The last large building at the zinc plant on the old Bunker Hill complex begins to collapse Thursday evening.

4. Human health & mining pollution

Legacy of sickness, fear

Agency's lead studies only add

confusion to health worries


By Bekka Rauve


KELLOGGCharlotte Rieken's bones ache. At 62, she's not sure if her symptoms are caused by age or lead.

"Maybe it's just the way you feel when you get old. But people I know who didn't work at the smelter don't seem to have all this trouble," says Rieken, who worked at Bunker Hill from 1973 until it closed in 1981.

Rieken fears her exposure to lead dust from the Silver Valley mining and smelter operation has led to health problems. The Agency for Toxic Substance and Disease Registry studied 108 women including Rieken, last summer. In May, officials mailed out technical reports to the women, without any simple explanation of the results.

That amounts to malpractice, some doctors say. The agency's work suggests the need for immediate medical attention, even though such care is not being offered.

"What ATSDR has done to date (in Kellogg) qualifies unequivocally as medical malpractice," said Dr. John Rosen, professor of pediatrics at Montefiore Medical Center, a major hospital and training center in New York. As head of the Division of Environmental Sciences, Rosen oversees the largest lead treatment program in the country.

The agency that Rosen lambastes wants to stop human exposure to pollution and provide doctors with information about the effects of such exposure. Legally, it has no authority to treat the people it studies.

Consequently, Rieken and some other study participants have been left with the fear of serious health problems with no promise of a remedy.

Rieken's job at the Bunker Hill smelter was in the

Craig Buck

Rieken moved bags of lead dust at Bunker Hill.

baghouse, the community's main source of protection from airborne lead dust. She replaced the bags full of lead dust and other heavy metals with clean bags. Full bags, sometimes so heavy it took two or three people to lift them, were boosted over a railing into waiting dump trucks.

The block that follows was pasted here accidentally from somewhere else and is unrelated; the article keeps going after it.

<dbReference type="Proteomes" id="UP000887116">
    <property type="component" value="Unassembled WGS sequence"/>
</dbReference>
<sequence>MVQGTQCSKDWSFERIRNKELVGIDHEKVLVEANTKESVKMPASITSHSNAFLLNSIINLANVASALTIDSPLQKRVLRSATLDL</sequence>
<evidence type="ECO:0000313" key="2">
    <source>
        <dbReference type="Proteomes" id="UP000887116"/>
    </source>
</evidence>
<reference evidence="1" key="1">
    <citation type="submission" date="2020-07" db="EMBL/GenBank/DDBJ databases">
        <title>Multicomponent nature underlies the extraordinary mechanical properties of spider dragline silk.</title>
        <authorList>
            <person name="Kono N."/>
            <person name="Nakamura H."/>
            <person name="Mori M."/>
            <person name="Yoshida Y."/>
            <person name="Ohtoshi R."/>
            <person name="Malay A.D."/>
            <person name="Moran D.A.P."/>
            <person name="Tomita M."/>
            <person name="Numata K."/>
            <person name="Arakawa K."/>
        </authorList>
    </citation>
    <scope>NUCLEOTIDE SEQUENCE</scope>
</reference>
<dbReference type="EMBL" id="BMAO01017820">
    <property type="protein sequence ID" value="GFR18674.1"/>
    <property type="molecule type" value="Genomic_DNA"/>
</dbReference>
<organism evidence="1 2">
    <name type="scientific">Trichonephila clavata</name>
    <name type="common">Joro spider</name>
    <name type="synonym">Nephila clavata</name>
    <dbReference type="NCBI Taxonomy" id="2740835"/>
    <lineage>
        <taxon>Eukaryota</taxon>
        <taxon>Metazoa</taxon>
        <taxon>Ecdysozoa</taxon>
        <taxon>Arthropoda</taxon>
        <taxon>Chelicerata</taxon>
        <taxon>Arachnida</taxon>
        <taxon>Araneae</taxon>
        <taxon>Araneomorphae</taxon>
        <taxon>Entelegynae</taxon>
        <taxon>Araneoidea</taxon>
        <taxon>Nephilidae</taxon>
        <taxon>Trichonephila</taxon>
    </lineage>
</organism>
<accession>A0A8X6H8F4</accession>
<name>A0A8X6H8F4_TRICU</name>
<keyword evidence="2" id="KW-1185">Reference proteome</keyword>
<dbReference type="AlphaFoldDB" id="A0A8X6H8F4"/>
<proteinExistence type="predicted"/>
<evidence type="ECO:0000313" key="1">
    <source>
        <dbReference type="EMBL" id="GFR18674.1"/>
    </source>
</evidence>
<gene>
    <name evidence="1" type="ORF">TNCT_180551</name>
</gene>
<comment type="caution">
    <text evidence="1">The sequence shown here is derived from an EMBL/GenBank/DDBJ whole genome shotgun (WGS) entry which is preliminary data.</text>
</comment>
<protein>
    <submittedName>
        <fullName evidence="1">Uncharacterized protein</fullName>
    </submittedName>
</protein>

Tall and skinny, Rieken also occasionally climbed into the flues connecting different parts of the smelter to clean out the lead-laden muck that accumulated. And she helped fight a fire that in 1973 destroyed the baghouse.

"We fought it all night. It was so long ago. It's all a blur," she says. "I can't even remember whether I was wearing a respirator."

Jerry Cobb, an environmental health specialist with the Panhandle Health District, bets she wasn't. Although Rieken wore a respirator day-to-day on the job, there was less emphasis on wearing respirators in emergency situations.

"I'm guessing she was in the baghouse itself, which was absolutely full of fine particulates. ... You really shouldn't be in a place like that without a sealed mask and supplied air," Cobb said.

Rieken jumped at the chance to join last summer's study. To learn more about the consequences of lead exposure after menopause, the agency studied women who had worked at the smelter.


Lead Study / Continued on page 29

Moms pass lead to baby in womb, tests show

Fears of Silver Valley residents confirmed by latest research

By Susan Drumheller

Staff writer


A study tracking the movement of lead in pregnant mothers confirms what people in the Silver Valley have suspected for years: lead can be passed on to children.

The study, reported last week in The New York Times, delivers the first direct evidence that a girl growing up in a lead-polluted environment can expose her unborn child to lead.

"We have been aware of that theory for some time," said Barbara Miller, a local activist for increased health care. "My response is, now that it's been confirmed, what are health agencies going to do about it?"

The Panhandle Health District, which has been monitoring blood-lead levels for years in the Bunker Hill Superfund site, has gathered its own evidence that supports the theory.

Health workers have taken blood samples from pregnant mothers and umbilical cords, but few to none has had blood-lead levels above 10 micrograms per deciliter of blood-the "threshold of concern" at which lead poisoning is thought to occur, according to health workers.